When picking a tractor that's pretty, consider the following ditty.
...The first pic is an '04.
...The second a '98 to '02.
...Don't be misled
...Or this can happen to you.
...Make sure that you look.
...Compare before you get took.
...Don't buy the wrong year!
...Let the buyer beware.
Here are a dozen helpful tractor buying tips, as best as I can convey them, that may help you shop for a new or used tractor. [P.S.: Apparently some sellers don't want you to know this because they flag this article when I post it!]
- Check the first 6 digits of the serial number (under the seat) of any Craftsman or other American Yard Products (AYP) tractor manufactured after 1994 and you'll find the Date of Manufacture (DOM). In fact, check under the seat of almost any tractor and you'll likely find who built it. MTD products show a DOM with month and year. Most tractors are made by two companies, MTD and AYP.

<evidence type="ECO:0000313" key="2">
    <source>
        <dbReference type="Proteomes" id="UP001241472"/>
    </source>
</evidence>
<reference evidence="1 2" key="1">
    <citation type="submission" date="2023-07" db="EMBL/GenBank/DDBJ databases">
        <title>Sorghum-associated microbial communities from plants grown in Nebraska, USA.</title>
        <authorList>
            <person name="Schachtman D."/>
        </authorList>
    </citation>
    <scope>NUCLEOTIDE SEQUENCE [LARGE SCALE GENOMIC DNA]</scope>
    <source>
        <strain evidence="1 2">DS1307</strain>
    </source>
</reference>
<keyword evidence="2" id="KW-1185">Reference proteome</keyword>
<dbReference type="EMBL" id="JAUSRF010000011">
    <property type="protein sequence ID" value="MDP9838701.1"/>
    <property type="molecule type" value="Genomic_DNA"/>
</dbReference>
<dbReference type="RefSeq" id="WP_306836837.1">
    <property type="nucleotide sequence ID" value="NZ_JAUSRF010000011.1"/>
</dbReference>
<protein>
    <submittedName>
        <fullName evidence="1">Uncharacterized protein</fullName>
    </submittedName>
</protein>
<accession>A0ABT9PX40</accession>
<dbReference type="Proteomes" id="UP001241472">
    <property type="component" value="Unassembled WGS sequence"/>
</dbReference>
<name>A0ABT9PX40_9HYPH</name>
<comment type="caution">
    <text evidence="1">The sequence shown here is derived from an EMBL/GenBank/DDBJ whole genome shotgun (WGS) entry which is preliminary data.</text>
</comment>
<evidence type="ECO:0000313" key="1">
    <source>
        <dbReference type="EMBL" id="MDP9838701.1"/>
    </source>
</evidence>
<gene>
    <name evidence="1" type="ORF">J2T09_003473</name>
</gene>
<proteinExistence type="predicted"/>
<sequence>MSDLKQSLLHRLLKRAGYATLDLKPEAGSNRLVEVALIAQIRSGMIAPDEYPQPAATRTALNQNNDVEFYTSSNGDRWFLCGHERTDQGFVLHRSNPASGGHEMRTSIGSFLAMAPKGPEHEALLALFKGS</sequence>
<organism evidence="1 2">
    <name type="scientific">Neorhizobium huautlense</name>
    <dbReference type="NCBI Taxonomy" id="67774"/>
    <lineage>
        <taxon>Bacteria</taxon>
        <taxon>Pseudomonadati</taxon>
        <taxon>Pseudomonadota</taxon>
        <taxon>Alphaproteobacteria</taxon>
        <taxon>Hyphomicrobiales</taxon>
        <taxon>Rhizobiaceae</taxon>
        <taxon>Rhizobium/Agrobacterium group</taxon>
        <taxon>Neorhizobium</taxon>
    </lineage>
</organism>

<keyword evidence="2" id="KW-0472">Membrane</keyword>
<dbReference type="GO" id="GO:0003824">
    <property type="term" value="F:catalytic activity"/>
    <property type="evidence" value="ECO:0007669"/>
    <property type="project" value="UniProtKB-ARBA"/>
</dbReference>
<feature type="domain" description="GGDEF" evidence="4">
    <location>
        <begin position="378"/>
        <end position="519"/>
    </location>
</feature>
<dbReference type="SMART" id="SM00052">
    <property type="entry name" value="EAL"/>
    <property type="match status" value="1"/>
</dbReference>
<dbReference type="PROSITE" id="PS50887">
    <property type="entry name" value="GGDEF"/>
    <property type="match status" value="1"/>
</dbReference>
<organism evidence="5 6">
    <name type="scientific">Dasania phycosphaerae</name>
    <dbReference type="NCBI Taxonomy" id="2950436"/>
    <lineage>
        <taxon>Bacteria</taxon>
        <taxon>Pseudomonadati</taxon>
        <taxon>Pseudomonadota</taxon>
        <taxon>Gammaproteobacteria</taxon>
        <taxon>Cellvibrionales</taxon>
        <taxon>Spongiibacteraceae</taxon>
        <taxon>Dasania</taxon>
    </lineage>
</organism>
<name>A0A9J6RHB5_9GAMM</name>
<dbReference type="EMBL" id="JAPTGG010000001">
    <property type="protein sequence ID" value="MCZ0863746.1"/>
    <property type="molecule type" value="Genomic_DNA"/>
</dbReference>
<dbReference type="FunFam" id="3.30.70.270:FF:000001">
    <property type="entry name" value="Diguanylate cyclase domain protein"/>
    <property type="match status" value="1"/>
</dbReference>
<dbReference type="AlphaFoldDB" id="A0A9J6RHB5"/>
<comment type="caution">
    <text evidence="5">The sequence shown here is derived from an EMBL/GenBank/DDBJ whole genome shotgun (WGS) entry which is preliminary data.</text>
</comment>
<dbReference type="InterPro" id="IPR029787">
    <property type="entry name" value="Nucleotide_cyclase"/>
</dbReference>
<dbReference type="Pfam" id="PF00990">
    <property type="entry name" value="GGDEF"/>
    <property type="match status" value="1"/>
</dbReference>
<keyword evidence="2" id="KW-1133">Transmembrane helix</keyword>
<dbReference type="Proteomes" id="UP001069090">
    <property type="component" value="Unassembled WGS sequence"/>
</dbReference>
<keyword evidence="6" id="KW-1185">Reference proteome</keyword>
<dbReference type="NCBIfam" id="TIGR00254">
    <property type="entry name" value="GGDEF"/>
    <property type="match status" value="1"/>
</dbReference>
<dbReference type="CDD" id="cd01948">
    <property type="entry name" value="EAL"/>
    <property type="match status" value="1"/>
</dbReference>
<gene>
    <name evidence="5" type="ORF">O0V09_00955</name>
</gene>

- Currently, MTD makes Bolens, Troy-Bilt, MTD Pro, MTD Gold, White Outdoor, Yard Machines, Yard-Man, and others. MTD also manufactures current Craftsman entry-level tractors (LT series) for Sears. MTD even manufactures most lawn and yard tractors for Cub Cadet and Toro.
- MTD produces two chassis. The MTD Basic Chassis uses a very light frame, has a somewhat narrower and much lighter steel body, and accommodates single cylinder only entry-level machines, often found with the 6- or 7-speed “shift-on-the-fly” transmission, as well as some light-duty CVT automatics. On these models you will notice the thinner gauge body steel (try flexing the rear of the body) as well as generally lighter components throughout. Examples of this chassis are found on the new Bolens #13WC762F065 13.5 HP 38-inch (Lowes), new Troy-Bilt Pony #13WN77KS011 17.5 HP 42-inch (Lowes), new Troy-Bilt Bronco #13WX78KS011 20 HP Auto Drive 42-inch (Lowes), new Yard-Man 12.5 HP 38-inch and 18.5 HP 42-inch (Walmart), and new Craftsman Lawn Tractors with engines rated at 12.5 to 17.5 HP, and 38-inch up to 46-inch decks. Craftsman even offers two current models with 19.5 and 21 HP singles!